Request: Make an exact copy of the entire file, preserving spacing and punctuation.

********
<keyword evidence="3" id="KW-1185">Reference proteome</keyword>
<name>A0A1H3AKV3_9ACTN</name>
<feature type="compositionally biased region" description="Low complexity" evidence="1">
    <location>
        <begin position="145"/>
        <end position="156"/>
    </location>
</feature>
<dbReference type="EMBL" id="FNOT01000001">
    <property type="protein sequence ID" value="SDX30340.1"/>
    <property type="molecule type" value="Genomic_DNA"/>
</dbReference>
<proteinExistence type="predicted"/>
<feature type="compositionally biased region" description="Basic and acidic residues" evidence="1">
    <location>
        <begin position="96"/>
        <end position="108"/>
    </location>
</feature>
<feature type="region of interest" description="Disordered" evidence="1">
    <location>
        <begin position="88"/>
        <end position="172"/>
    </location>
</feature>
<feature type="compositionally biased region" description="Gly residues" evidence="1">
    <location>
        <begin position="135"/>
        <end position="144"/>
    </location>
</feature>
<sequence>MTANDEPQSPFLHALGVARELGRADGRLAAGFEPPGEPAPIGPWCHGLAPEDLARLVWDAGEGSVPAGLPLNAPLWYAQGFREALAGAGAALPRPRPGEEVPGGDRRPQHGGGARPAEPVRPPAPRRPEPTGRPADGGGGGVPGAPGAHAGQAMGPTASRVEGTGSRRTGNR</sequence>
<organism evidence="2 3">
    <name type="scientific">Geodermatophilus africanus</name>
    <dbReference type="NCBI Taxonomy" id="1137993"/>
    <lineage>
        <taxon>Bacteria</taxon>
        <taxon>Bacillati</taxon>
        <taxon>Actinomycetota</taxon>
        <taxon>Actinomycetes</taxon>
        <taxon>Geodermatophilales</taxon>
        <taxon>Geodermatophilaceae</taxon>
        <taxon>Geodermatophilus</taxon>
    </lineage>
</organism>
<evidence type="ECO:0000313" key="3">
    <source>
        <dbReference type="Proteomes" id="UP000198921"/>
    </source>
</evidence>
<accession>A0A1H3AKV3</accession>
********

<keyword evidence="3" id="KW-1185">Reference proteome</keyword>
<name>A0A1H3AKV3_9ACTN</name>
<feature type="compositionally biased region" description="Low complexity" evidence="1">
    <location>
        <begin position="145"/>
        <end position="156"/>
    </location>
</feature>
<dbReference type="EMBL" id="FNOT01000001">
    <property type="protein sequence ID" value="SDX30340.1"/>
    <property type="molecule type" value="Genomic_DNA"/>
</dbReference>
<proteinExistence type="predicted"/>
<feature type="compositionally biased region" description="Basic and acidic residues" evidence="1">
    <location>
        <begin position="96"/>
        <end position="108"/>
    </location>
</feature>
<feature type="region of interest" description="Disordered" evidence="1">
    <location>
        <begin position="88"/>
        <end position="172"/>
    </location>
</feature>
<feature type="compositionally biased region" description="Gly residues" evidence="1">
    <location>
        <begin position="135"/>
        <end position="144"/>
    </location>
</feature>
<sequence>MTANDEPQSPFLHALGVARELGRADGRLAAGFEPPGEPAPIGPWCHGLAPEDLARLVWDAGEGSVPAGLPLNAPLWYAQGFREALAGAGAALPRPRPGEEVPGGDRRPQHGGGARPAEPVRPPAPRRPEPTGRPADGGGGGVPGAPGAHAGQAMGPTASRVEGTGSRRTGNR</sequence>
<organism evidence="2 3">
    <name type="scientific">Geodermatophilus africanus</name>
    <dbReference type="NCBI Taxonomy" id="1137993"/>
    <lineage>
        <taxon>Bacteria</taxon>
        <taxon>Bacillati</taxon>
        <taxon>Actinomycetota</taxon>
        <taxon>Actinomycetes</taxon>
        <taxon>Geodermatophilales</taxon>
        <taxon>Geodermatophilaceae</taxon>
        <taxon>Geodermatophilus</taxon>
    </lineage>
</organism>
<evidence type="ECO:0000313" key="3">
    <source>
        <dbReference type="Proteomes" id="UP000198921"/>
    </source>
</evidence>
<accession>A0A1H3AKV3</accession>